Sugar House Park closed to vehicles; Officials estimate the elevated water level to be as much as 4 feet
The park is used as a retention basin to mitigate water impact during spring runoff.
Controlled reservoir releases will cause high water levels at Sugar House Park, leaving the area closed to vehicular traffic for about a week, officials said Friday.
Releases from the Mountain Dell and Little Dell reservoirs could cause the water retained in Sugar House Park to rise as much as 4 feet, according to a Salt Lake County news release. The area is still open to hikers, joggers, and cyclists, but individuals should stay away from standing water due to its unpredictable nature.
The controlled releases are proactive measures to maintain discharge capacity ahead of Parley’s Creek’s “peak” discharge. The released water flows into the creek, then into the pond and retention basin at Sugar House Park – often causing the park’s roadway to be covered.
The park’s roadway was previously closed to vehicular traffic on April 15 due to flooding, which officials estimate will happen again and again as snowmelt continues. The county expects the current closure to vehicles will last about a week, during which individuals can access the park on foot.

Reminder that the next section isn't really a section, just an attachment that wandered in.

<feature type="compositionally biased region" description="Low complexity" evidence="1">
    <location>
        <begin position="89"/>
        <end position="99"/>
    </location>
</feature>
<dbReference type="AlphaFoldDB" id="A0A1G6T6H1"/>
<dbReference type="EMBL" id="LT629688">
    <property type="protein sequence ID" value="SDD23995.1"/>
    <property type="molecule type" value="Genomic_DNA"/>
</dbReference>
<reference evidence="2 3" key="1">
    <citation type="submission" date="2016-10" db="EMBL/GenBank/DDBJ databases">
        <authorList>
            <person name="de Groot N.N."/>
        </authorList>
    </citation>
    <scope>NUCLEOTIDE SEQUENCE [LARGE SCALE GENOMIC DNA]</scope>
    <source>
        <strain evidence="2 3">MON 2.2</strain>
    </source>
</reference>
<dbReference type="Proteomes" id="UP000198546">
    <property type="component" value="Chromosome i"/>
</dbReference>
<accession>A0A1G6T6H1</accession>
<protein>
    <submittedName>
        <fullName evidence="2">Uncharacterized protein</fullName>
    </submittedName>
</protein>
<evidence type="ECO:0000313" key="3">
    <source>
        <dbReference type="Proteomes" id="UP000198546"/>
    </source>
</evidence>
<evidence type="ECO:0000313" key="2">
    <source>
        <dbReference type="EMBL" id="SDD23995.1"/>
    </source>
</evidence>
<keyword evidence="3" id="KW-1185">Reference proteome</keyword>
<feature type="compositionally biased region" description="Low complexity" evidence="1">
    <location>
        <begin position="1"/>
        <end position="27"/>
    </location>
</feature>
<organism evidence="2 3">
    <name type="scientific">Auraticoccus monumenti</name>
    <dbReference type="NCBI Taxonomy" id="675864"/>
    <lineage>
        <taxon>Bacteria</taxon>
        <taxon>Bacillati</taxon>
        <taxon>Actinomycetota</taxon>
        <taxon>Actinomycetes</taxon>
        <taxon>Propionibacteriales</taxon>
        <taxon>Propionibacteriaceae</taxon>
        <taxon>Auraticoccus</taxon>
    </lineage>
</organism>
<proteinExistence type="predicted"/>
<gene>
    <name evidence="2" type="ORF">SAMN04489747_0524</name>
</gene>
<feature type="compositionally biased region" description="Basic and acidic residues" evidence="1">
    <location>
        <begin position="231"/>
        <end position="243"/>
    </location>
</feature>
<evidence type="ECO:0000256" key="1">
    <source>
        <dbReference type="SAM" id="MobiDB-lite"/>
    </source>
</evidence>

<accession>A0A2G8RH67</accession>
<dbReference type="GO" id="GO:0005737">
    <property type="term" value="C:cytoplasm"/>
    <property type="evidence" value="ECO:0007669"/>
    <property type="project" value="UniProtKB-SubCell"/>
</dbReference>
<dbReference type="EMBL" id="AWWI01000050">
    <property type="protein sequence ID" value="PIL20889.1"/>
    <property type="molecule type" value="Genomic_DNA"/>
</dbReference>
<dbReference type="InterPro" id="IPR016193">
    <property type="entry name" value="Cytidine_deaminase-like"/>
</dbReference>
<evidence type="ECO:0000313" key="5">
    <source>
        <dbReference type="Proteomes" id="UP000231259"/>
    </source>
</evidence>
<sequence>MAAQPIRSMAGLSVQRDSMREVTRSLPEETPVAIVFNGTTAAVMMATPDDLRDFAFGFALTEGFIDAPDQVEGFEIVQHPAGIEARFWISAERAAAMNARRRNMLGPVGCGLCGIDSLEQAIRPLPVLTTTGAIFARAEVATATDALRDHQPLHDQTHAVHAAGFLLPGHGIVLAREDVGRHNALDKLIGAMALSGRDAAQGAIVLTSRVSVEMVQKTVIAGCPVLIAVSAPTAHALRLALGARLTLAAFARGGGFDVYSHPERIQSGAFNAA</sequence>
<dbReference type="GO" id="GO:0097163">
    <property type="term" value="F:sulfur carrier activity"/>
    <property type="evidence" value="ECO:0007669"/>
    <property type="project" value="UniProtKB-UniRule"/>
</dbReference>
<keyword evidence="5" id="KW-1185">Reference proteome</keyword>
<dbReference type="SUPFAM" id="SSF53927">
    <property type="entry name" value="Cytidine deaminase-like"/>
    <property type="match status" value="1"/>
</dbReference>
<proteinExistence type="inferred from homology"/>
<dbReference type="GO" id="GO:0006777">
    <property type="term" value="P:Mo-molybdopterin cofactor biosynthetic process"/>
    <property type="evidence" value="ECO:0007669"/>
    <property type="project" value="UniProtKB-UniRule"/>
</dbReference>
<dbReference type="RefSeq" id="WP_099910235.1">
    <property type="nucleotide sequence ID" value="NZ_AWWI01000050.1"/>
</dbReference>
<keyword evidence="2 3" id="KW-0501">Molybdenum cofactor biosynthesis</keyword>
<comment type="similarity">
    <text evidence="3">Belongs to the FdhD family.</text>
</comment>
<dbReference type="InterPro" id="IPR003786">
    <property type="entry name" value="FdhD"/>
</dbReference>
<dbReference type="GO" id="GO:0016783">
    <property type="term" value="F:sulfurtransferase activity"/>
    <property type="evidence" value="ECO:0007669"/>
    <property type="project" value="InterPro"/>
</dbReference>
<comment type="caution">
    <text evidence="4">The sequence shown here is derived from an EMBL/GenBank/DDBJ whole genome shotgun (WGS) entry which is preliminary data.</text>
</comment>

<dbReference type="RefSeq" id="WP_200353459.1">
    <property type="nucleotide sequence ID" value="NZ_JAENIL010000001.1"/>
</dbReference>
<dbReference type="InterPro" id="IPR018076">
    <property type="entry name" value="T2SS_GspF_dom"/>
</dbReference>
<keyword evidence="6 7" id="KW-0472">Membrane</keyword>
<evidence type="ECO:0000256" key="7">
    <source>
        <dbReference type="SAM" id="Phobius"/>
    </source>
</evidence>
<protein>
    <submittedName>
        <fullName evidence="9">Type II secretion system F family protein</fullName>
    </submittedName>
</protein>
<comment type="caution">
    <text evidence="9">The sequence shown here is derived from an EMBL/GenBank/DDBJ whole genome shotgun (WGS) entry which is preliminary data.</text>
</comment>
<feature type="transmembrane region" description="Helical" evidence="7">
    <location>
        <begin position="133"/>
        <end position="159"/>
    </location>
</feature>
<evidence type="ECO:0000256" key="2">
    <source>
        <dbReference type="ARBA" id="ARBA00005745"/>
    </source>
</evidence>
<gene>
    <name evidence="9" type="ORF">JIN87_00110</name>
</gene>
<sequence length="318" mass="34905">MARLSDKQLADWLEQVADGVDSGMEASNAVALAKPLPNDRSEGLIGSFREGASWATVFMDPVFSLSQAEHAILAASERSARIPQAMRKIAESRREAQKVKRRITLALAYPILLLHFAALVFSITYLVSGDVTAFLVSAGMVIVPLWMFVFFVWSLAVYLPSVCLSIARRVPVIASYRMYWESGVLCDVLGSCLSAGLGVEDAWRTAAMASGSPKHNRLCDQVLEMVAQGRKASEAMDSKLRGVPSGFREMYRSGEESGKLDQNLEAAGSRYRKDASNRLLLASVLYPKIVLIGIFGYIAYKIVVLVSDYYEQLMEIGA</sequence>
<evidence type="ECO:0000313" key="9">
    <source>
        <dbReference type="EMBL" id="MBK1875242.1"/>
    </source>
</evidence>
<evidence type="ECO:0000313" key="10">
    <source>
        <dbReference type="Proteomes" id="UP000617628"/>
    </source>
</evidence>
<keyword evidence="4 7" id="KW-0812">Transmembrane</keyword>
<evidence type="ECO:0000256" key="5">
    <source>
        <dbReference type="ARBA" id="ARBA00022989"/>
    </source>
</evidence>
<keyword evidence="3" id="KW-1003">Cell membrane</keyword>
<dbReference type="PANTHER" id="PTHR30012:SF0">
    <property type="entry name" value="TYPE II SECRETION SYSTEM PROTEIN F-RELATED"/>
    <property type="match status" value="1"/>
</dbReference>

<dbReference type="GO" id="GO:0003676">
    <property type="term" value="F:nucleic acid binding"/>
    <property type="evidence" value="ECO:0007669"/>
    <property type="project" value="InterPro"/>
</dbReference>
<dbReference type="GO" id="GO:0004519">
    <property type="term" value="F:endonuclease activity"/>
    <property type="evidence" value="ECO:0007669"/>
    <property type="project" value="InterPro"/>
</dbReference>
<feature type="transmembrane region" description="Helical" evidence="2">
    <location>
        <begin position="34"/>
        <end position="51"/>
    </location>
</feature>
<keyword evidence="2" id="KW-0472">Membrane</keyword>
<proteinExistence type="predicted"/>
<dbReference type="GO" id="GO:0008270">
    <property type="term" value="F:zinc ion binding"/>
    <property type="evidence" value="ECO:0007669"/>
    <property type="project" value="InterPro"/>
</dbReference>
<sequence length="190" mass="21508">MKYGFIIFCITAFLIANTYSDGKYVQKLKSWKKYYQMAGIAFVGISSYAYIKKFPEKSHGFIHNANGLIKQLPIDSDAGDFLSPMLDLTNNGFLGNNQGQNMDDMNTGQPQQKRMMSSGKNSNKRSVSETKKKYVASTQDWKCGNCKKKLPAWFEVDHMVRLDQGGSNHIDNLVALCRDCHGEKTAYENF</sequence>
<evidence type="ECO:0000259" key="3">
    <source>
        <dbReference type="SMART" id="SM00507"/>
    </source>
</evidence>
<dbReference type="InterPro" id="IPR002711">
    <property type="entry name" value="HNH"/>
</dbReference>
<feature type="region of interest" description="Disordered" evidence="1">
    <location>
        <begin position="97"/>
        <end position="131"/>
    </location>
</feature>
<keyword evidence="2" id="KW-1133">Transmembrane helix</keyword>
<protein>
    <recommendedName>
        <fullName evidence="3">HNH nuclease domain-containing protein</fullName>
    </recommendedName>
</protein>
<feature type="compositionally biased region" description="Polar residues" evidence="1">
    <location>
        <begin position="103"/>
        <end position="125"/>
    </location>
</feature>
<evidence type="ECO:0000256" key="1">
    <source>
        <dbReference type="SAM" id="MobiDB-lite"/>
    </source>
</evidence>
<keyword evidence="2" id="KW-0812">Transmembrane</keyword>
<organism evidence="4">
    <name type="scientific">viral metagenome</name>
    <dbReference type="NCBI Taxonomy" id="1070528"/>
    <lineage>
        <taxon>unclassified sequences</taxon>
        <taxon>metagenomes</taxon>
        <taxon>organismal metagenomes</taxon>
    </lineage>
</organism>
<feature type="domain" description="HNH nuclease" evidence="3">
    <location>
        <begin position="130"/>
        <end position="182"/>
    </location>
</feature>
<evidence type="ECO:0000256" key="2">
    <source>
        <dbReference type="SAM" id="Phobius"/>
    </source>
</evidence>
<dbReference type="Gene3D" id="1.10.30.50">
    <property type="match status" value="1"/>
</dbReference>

“With planned releases and increased flow from Little Dell Reservoir, Parleys Creek will be moving rapidly and the water is cold,” Kade Moncur, director of flood control for Salt Lake County, said in the release. “We ask residents to exercise caution near streams and rivers… The impounded water at Sugarhouse Park will be deeper than expected and can be very dangerous.”
Other parks in the area that serve as catchment areas include Creekside Regional Park, Ben Franklin (Scott Ave) Park, and Wheeler Historic Farm. These pools are designed to temporarily hold water and help mitigate the effects of spring runoff.
Pet owners should also keep their animals away from drains because of dangerous currents that can cause drowning. If a person gets caught in a current or stream, they should point their feet forward and try to swim to the nearest bank, officials advised.
According to the press release, if people see someone trapped in the water, they should throw an object in to help them and call 911 immediately.
For more information on flood control updates, visit the Salt Lake County website.